TORONTO — The Toronto Blue Jays finally got the federal clearance they were looking for in order to hold summer camp north of the border Thursday afternoon, but where the club will play games this season is still very much up in the air.
With federal, provincial and municipal health authorities signing off on most aspects of the plan this week, the final hurdle was cleared when the federal government granted an exemption that will allow them to modify the mandatory 14-day quarantine period for travellers entering Canada.
“It basically involved adapting a strategy and plan that satisfies their public health concerns,” Blue Jays president Mark Shapiro said on a conference call Thursday evening. “Things like additional testing above and beyond MLB testing, satisfying their concerns on travel, ensuring that, basically, what we were doing is creating a modified quarantine or a bubble environment that protected the public.”
In order to satisfy all of the health authorities involved, the Jays will create a “closed environment” with Rogers Centre and the attached Marriott City Centre Hotel, which has a huge block of their 348 rooms reserved for baseball purposes.
Essentially, Blue Jays players and staff will be locked in an area of the hotel and will have movement restricted to and from the baseball facilities.
Now, the Blue Jays will do their best to convince the government that visiting teams coming to Toronto for the club’s 30 home games — they’ve scrapped the idea of playing their three exhibition games and will instead play intra-squad games to get ready for the season — will adhere to the same quarantine rules.
At the very least, this exemption has bought the Jays time to work through that plan with government authorities, leading up to the expected July 24 opener, but Shapiro is hoping for clarity within the next two weeks.
“We will look to end up with a similar result where we protect the public in every way possible, but we have to deal not just with our team coming in and out of the country but the visiting team as well,” Shapiro said.
“There are a host of travel-related and logistical issues that create complexities that we still need to work through to satisfy, particularly with Public Health (Agency of) Canada. We’ll look to do that in the next week. I think it’s probably pretty important that we get some clarity on where we’re going to be playing our games in the next 7-10 days now that we’ve cleared the hurdle for training.”
At worst, if it’s clear the government won’t sign off on AL East and NL East teams entering the city this summer, the Jays will be training in a much safer place than COVID-19 ravaged Florida over the next three weeks, and could return to Dunedin for games later this month if need be.
There’s still confidence the full plan will be approved and Toronto will be the home for a full 60 games through Sept. 27, but Shapiro said they’re looking at some alternatives that does not include TD Ballpark, their spring training home.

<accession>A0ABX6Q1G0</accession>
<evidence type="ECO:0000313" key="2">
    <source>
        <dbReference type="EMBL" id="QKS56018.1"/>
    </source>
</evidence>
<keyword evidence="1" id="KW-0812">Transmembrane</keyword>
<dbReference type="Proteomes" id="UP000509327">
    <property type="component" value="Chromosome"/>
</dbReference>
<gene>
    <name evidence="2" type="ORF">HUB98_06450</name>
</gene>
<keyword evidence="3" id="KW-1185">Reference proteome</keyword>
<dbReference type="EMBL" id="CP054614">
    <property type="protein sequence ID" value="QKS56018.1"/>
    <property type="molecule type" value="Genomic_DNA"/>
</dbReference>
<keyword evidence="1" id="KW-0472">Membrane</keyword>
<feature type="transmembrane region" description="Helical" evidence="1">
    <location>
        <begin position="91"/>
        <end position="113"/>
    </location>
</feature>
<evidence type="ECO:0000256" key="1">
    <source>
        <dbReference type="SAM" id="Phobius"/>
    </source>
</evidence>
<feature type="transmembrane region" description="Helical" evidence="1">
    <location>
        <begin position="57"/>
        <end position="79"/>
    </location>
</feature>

This week, Jays players and staff started the intake screening process outlined in the 101-page 2020 MLB operations manual Wednesday in Dunedin — two coronavirus tests, antibody testing, and a 24-48 hour quarantine period — and only players who test negative for COVID-19 twice will be permitted to charter to Toronto this weekend.
Once they land at Pearson International Airport, they’ll take private buses staffed by screened personnel to Rogers Centre where “players and club personnel will not leave the stadium footprint — including the hotel grounds — travelling between the hotel and ballpark within the stadium boundary,” the club outlined.
It’s a logical plan that could work if — and it’s a big if — every single player, club staff member, and support staff worker buys in 100 per cent.
But we all know this virus doesn’t discriminate and there are many ways you can envision this going sideways, not just for the Jays but for baseball as a whole.
The Blue Jays believe their players will buy in.
The government agreed when it granted the modified quarantine exemption.
None of this will be a surprise to the players, Shapiro says, as they’ve been part of the process leading up to this point.
“Part of the understanding with them is their responsibility to work with us to ensure this works,” Shapiro said. “Obviously, they’ll be the only team that’s staying in one hotel the entire spring training, and that was their choice. They’ll be the only team that will be separated from their families for all three weeks. There were conditions, 100 per cent. They were not negotiable. But they also were not imposed on them. They felt better about the facility here, they felt better about being here, they felt better about the transition into the season, and better about our competitive chance to remain healthy if we were able to train here.”
The big question is whether visiting teams would have the same buy-in, something the government isn’t convinced of yet and will need more time to work through with MLB and the Blue Jays.
Over the next couple of days, players who have tested negative twice this week during intake testing will be able to get on the field for workouts in Dunedin, before the team starts chartering virus-free players to Toronto this weekend.
Ideally, the Jays will be on the Rogers Centre turf Monday, preparing for a season that will be unlike any other.
If the virus doesn’t get in the way first.